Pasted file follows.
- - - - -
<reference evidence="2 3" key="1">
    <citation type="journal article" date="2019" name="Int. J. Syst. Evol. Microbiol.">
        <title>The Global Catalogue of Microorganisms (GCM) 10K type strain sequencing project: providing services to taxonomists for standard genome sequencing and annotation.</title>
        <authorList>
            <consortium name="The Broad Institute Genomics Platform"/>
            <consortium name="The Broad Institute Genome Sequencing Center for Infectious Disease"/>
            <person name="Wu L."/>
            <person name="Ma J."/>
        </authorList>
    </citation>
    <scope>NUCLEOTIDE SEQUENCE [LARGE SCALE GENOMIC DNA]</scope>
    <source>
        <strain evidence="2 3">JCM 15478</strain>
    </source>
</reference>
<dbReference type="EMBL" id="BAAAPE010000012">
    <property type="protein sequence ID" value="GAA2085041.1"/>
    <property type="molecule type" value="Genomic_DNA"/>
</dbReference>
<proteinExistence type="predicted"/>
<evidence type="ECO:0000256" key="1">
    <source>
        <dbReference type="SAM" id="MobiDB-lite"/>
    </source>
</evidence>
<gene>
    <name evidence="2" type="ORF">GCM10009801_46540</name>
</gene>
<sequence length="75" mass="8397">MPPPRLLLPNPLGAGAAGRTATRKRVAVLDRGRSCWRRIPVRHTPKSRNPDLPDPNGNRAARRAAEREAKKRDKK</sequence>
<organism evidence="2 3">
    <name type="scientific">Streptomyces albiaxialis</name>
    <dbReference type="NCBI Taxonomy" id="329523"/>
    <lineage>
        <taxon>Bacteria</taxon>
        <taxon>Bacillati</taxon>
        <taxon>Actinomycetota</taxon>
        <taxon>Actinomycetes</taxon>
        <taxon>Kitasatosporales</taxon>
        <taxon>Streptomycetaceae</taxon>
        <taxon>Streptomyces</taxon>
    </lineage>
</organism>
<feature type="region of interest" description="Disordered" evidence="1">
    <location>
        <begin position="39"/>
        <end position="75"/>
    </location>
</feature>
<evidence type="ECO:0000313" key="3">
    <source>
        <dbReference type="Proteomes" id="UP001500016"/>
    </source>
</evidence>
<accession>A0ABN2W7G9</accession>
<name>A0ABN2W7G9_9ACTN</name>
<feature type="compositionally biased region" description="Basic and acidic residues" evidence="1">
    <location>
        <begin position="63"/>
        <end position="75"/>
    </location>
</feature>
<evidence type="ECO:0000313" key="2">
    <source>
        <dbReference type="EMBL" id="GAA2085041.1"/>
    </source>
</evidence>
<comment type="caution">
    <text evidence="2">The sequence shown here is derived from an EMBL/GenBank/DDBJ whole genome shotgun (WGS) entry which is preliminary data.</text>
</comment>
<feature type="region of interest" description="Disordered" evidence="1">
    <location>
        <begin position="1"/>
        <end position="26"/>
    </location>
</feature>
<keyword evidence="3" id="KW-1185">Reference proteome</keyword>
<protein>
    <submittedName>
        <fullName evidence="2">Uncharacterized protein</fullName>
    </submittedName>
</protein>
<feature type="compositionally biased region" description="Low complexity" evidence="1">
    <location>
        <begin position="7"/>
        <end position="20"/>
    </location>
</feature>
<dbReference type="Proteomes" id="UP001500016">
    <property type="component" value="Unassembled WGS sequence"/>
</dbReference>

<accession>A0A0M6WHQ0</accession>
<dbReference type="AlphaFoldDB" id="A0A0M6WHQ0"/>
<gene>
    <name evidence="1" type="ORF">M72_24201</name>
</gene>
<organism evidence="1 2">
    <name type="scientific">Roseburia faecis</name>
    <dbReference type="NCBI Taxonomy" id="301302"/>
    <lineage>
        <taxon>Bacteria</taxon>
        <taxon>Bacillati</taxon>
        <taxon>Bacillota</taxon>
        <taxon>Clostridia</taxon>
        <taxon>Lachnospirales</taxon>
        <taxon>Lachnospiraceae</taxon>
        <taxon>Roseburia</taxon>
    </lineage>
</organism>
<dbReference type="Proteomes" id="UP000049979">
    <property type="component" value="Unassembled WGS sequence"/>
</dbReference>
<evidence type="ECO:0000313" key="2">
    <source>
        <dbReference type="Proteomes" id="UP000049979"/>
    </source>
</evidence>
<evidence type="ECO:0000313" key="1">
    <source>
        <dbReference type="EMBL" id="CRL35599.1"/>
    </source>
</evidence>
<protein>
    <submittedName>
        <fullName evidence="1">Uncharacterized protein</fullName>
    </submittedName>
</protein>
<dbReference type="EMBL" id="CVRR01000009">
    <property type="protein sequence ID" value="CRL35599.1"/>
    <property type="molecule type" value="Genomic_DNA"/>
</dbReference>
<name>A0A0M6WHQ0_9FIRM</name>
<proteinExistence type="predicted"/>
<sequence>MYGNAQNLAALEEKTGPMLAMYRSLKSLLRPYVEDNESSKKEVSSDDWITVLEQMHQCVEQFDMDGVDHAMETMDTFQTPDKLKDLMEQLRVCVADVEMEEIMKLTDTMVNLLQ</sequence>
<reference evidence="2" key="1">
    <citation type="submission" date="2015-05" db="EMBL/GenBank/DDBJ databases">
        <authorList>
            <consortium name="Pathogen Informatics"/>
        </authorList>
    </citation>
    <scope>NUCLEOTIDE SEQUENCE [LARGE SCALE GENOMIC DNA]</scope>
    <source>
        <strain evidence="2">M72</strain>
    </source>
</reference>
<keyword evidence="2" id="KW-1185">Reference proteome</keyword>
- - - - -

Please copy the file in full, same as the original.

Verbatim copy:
<reference evidence="2 3" key="1">
    <citation type="journal article" date="2019" name="Int. J. Syst. Evol. Microbiol.">
        <title>The Global Catalogue of Microorganisms (GCM) 10K type strain sequencing project: providing services to taxonomists for standard genome sequencing and annotation.</title>
        <authorList>
            <consortium name="The Broad Institute Genomics Platform"/>
            <consortium name="The Broad Institute Genome Sequencing Center for Infectious Disease"/>
            <person name="Wu L."/>
            <person name="Ma J."/>
        </authorList>
    </citation>
    <scope>NUCLEOTIDE SEQUENCE [LARGE SCALE GENOMIC DNA]</scope>
    <source>
        <strain evidence="2 3">JCM 15478</strain>
    </source>
</reference>
<dbReference type="EMBL" id="BAAAPE010000012">
    <property type="protein sequence ID" value="GAA2085041.1"/>
    <property type="molecule type" value="Genomic_DNA"/>
</dbReference>
<proteinExistence type="predicted"/>
<evidence type="ECO:0000256" key="1">
    <source>
        <dbReference type="SAM" id="MobiDB-lite"/>
    </source>
</evidence>
<gene>
    <name evidence="2" type="ORF">GCM10009801_46540</name>
</gene>
<sequence length="75" mass="8397">MPPPRLLLPNPLGAGAAGRTATRKRVAVLDRGRSCWRRIPVRHTPKSRNPDLPDPNGNRAARRAAEREAKKRDKK</sequence>
<organism evidence="2 3">
    <name type="scientific">Streptomyces albiaxialis</name>
    <dbReference type="NCBI Taxonomy" id="329523"/>
    <lineage>
        <taxon>Bacteria</taxon>
        <taxon>Bacillati</taxon>
        <taxon>Actinomycetota</taxon>
        <taxon>Actinomycetes</taxon>
        <taxon>Kitasatosporales</taxon>
        <taxon>Streptomycetaceae</taxon>
        <taxon>Streptomyces</taxon>
    </lineage>
</organism>
<feature type="region of interest" description="Disordered" evidence="1">
    <location>
        <begin position="39"/>
        <end position="75"/>
    </location>
</feature>
<evidence type="ECO:0000313" key="3">
    <source>
        <dbReference type="Proteomes" id="UP001500016"/>
    </source>
</evidence>
<accession>A0ABN2W7G9</accession>
<name>A0ABN2W7G9_9ACTN</name>
<feature type="compositionally biased region" description="Basic and acidic residues" evidence="1">
    <location>
        <begin position="63"/>
        <end position="75"/>
    </location>
</feature>
<evidence type="ECO:0000313" key="2">
    <source>
        <dbReference type="EMBL" id="GAA2085041.1"/>
    </source>
</evidence>
<comment type="caution">
    <text evidence="2">The sequence shown here is derived from an EMBL/GenBank/DDBJ whole genome shotgun (WGS) entry which is preliminary data.</text>
</comment>
<feature type="region of interest" description="Disordered" evidence="1">
    <location>
        <begin position="1"/>
        <end position="26"/>
    </location>
</feature>
<keyword evidence="3" id="KW-1185">Reference proteome</keyword>
<protein>
    <submittedName>
        <fullName evidence="2">Uncharacterized protein</fullName>
    </submittedName>
</protein>
<feature type="compositionally biased region" description="Low complexity" evidence="1">
    <location>
        <begin position="7"/>
        <end position="20"/>
    </location>
</feature>
<dbReference type="Proteomes" id="UP001500016">
    <property type="component" value="Unassembled WGS sequence"/>
</dbReference>

<accession>A0A0M6WHQ0</accession>
<dbReference type="AlphaFoldDB" id="A0A0M6WHQ0"/>
<gene>
    <name evidence="1" type="ORF">M72_24201</name>
</gene>
<organism evidence="1 2">
    <name type="scientific">Roseburia faecis</name>
    <dbReference type="NCBI Taxonomy" id="301302"/>
    <lineage>
        <taxon>Bacteria</taxon>
        <taxon>Bacillati</taxon>
        <taxon>Bacillota</taxon>
        <taxon>Clostridia</taxon>
        <taxon>Lachnospirales</taxon>
        <taxon>Lachnospiraceae</taxon>
        <taxon>Roseburia</taxon>
    </lineage>
</organism>
<dbReference type="Proteomes" id="UP000049979">
    <property type="component" value="Unassembled WGS sequence"/>
</dbReference>
<evidence type="ECO:0000313" key="2">
    <source>
        <dbReference type="Proteomes" id="UP000049979"/>
    </source>
</evidence>
<evidence type="ECO:0000313" key="1">
    <source>
        <dbReference type="EMBL" id="CRL35599.1"/>
    </source>
</evidence>
<protein>
    <submittedName>
        <fullName evidence="1">Uncharacterized protein</fullName>
    </submittedName>
</protein>
<dbReference type="EMBL" id="CVRR01000009">
    <property type="protein sequence ID" value="CRL35599.1"/>
    <property type="molecule type" value="Genomic_DNA"/>
</dbReference>
<name>A0A0M6WHQ0_9FIRM</name>
<proteinExistence type="predicted"/>
<sequence>MYGNAQNLAALEEKTGPMLAMYRSLKSLLRPYVEDNESSKKEVSSDDWITVLEQMHQCVEQFDMDGVDHAMETMDTFQTPDKLKDLMEQLRVCVADVEMEEIMKLTDTMVNLLQ</sequence>
<reference evidence="2" key="1">
    <citation type="submission" date="2015-05" db="EMBL/GenBank/DDBJ databases">
        <authorList>
            <consortium name="Pathogen Informatics"/>
        </authorList>
    </citation>
    <scope>NUCLEOTIDE SEQUENCE [LARGE SCALE GENOMIC DNA]</scope>
    <source>
        <strain evidence="2">M72</strain>
    </source>
</reference>
<keyword evidence="2" id="KW-1185">Reference proteome</keyword>